Volume 8 | Issue 3 | Year 2005

s oil and gas reserves become depleted around the world, the need to tap into unexplored territory has made it necessary for companies to go where no man has gone before. For more than 30 years this has been the mission of Global Industries. Based in Carlyss, La., the company, founded in 1973 as a small diving firm, has grown into a leading supplier of pipelay, structural installation, diving, and support services that are crucial in producing offshore oil and gas.

Employing a vast spectrum of state-of-the-art construction and marine support services, Global has devised technologies that enable companies to reach depths that, not too long ago, were unreachable. Explains Senior Vice President Byron Baker, “There has been a lot of enhanced technology in the last few years, enabling companies to find oil fields in deeper water.” Traditional methods had enabled exploration and drilling, on one level, from the continental shelf to 1,000 feet deep; the second level extended from 1,000 to 5,000 feet. Now companies, with the help of computer-enabled robots and machines, can reach the unheard of depth of 10,000 feet. And it would seem such ability comes in the nick of time, as the areas that have served as the bounty for oil and gas are fast being depleted and more sources need to be found.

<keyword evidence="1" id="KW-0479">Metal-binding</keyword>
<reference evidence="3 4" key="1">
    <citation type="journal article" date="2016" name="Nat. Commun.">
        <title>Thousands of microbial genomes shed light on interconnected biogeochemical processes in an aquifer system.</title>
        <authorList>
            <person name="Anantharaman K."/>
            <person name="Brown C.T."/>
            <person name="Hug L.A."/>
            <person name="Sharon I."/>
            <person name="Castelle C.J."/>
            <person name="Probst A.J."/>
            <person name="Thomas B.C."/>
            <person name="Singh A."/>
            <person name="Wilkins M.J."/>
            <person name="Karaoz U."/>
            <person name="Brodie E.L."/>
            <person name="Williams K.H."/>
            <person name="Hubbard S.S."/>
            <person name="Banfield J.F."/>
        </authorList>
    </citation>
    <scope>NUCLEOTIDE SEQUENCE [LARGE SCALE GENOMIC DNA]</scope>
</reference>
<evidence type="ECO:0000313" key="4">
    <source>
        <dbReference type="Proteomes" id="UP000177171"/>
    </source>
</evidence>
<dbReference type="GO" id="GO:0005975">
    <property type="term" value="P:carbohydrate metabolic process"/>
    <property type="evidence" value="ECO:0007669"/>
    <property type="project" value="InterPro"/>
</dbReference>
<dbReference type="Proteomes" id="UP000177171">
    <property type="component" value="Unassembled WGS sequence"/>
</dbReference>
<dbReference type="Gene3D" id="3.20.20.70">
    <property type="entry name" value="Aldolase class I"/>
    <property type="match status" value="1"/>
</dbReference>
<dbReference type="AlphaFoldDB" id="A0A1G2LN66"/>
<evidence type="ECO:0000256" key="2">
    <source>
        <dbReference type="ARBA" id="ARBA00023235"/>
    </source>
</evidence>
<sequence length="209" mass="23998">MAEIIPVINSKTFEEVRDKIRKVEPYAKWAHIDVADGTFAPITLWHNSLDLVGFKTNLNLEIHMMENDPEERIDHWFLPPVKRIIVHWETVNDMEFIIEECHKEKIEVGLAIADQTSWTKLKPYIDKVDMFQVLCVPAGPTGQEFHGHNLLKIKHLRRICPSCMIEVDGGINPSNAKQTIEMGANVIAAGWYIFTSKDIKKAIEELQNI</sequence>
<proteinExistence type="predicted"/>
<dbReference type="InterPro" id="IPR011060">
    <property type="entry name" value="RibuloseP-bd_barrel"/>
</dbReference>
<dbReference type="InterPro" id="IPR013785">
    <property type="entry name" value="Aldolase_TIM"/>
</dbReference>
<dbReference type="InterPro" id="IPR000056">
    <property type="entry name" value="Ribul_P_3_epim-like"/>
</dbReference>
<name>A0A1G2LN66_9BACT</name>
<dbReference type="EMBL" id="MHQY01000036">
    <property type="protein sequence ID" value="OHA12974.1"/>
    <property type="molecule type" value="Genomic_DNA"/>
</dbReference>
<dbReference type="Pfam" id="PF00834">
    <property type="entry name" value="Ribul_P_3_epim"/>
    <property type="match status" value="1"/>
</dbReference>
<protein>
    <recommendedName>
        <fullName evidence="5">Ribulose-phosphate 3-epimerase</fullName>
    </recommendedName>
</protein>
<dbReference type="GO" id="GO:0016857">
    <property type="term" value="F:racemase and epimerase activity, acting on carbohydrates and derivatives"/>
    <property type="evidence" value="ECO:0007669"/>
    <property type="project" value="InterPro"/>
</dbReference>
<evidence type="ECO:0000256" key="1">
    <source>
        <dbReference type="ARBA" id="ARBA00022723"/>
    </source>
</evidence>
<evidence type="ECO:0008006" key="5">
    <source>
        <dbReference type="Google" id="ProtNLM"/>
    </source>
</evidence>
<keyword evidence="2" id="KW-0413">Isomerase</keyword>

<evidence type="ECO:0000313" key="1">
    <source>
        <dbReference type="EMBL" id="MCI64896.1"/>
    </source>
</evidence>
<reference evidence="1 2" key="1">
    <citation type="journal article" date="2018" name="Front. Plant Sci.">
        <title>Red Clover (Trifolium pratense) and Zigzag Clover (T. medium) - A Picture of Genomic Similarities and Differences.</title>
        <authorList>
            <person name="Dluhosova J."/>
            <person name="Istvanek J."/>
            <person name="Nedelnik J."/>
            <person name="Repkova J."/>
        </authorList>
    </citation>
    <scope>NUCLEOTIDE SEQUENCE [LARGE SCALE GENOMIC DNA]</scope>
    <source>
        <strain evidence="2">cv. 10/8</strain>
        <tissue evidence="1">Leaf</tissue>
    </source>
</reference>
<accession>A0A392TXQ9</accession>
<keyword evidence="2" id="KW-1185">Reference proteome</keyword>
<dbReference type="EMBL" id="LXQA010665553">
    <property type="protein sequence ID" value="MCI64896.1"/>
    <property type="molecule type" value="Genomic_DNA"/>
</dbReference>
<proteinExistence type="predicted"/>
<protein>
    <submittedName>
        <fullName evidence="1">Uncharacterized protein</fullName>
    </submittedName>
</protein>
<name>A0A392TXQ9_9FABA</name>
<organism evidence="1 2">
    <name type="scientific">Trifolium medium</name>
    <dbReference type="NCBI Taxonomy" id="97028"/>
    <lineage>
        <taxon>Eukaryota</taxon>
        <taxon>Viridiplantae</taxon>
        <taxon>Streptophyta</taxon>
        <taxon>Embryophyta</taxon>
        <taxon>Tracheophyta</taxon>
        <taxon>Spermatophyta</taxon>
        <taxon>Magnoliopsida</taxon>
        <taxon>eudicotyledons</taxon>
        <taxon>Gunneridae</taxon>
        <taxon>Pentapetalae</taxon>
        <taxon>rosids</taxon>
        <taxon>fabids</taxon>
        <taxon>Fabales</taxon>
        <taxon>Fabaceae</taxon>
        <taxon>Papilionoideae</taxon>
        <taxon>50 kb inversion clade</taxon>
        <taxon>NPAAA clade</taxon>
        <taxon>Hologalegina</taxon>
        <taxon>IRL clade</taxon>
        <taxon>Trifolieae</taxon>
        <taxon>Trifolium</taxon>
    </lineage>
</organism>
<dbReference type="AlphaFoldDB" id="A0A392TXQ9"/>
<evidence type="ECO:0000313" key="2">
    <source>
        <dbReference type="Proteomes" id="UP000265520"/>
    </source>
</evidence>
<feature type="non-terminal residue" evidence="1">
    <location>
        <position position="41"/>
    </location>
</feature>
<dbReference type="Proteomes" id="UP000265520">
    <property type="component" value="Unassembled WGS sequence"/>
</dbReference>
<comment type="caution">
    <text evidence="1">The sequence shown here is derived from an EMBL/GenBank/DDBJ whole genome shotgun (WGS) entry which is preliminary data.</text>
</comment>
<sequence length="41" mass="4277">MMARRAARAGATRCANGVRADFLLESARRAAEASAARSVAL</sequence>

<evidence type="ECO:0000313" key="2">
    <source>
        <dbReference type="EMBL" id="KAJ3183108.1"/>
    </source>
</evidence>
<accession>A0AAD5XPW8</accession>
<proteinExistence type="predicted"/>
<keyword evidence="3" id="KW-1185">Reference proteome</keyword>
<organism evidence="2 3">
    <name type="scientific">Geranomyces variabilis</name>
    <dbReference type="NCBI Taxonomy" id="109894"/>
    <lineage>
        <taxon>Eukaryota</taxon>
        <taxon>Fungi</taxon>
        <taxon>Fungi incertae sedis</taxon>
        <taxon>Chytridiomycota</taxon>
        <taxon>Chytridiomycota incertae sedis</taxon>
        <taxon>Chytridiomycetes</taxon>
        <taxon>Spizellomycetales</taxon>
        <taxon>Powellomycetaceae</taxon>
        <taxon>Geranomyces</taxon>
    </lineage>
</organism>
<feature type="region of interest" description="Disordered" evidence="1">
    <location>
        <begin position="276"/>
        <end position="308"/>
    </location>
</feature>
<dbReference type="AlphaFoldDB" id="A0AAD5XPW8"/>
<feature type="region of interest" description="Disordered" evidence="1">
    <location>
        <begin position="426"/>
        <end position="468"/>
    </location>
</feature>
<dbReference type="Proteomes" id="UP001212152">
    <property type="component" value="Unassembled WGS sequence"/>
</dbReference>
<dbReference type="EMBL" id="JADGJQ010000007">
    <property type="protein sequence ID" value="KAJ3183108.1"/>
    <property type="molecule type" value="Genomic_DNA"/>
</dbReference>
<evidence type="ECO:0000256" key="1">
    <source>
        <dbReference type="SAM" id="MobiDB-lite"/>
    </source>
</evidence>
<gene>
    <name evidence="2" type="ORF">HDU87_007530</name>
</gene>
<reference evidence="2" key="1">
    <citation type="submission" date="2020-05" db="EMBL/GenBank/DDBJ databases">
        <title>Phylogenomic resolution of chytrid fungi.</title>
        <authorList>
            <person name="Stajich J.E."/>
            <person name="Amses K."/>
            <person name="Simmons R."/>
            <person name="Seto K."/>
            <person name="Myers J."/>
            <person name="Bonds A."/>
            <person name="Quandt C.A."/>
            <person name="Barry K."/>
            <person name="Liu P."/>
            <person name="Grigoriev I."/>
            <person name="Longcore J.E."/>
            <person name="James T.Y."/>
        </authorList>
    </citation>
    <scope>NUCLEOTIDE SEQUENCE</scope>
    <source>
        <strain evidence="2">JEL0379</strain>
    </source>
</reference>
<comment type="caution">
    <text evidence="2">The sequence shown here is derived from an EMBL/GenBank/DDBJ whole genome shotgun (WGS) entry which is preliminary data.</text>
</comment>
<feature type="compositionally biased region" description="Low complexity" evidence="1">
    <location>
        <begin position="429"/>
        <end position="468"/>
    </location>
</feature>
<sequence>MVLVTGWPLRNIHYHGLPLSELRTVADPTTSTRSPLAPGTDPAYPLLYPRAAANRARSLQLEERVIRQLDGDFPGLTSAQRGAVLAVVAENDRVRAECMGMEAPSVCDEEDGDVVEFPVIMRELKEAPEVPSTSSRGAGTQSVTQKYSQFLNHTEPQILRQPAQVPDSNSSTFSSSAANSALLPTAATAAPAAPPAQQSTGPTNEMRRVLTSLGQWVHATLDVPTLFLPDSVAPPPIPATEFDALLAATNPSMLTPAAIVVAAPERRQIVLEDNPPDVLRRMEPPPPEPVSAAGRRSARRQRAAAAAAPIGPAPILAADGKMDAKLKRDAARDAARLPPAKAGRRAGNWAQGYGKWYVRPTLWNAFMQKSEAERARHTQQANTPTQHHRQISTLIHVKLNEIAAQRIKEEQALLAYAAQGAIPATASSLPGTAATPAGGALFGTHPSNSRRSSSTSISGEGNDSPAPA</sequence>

Exploring new territory
Global has put together an engineering, research and development, and operations team that has been able to master many of the capabilities necessary to develop oil and gas resources at such extended depths. The vast array of sophisticated technologies includes:

• Reeled pipelay, an advanced technology used to reduce time in an offshore pipelay process. Pipelines are assembled at an onshore spool-base facility and spooled onto a reel mounted on the deck of a pipelay barge. Reeled pipelay provides faster installation
with fewer costly weather delays than conventional pipelay in addition to onshore pipeline assembly in a stable and safer work environment with reduced labor costs.
• Automatic welding technology, a time-saver in the pipeline assembly process that produces higher quality welds over conventional welding. The technology uses a computer with preset welding parameters and a gas metal arc welding (GMAW) process that drives welding units around the pipe joints. Additional time is saved offshore when automatic welding is used in conjunction with conventional pipelay.

In addition, Global is the first company to qualify underwater wet welding procedures at 325 FSW for the repair of an offshore platform and hyperbaric dry welding procedures at 680 FSW. Global also recorded the deepest working dive in the Gulf of Mexico at 1,075 feet.

But technical aptitude is not the only area in which Global excels; the company maintains a fleet of 18 marine construction vessels around the world, all with lift capability. Global also has 15 dive support vessels, four crew boats, three offshore support vessels, and five cargo/ launch barges.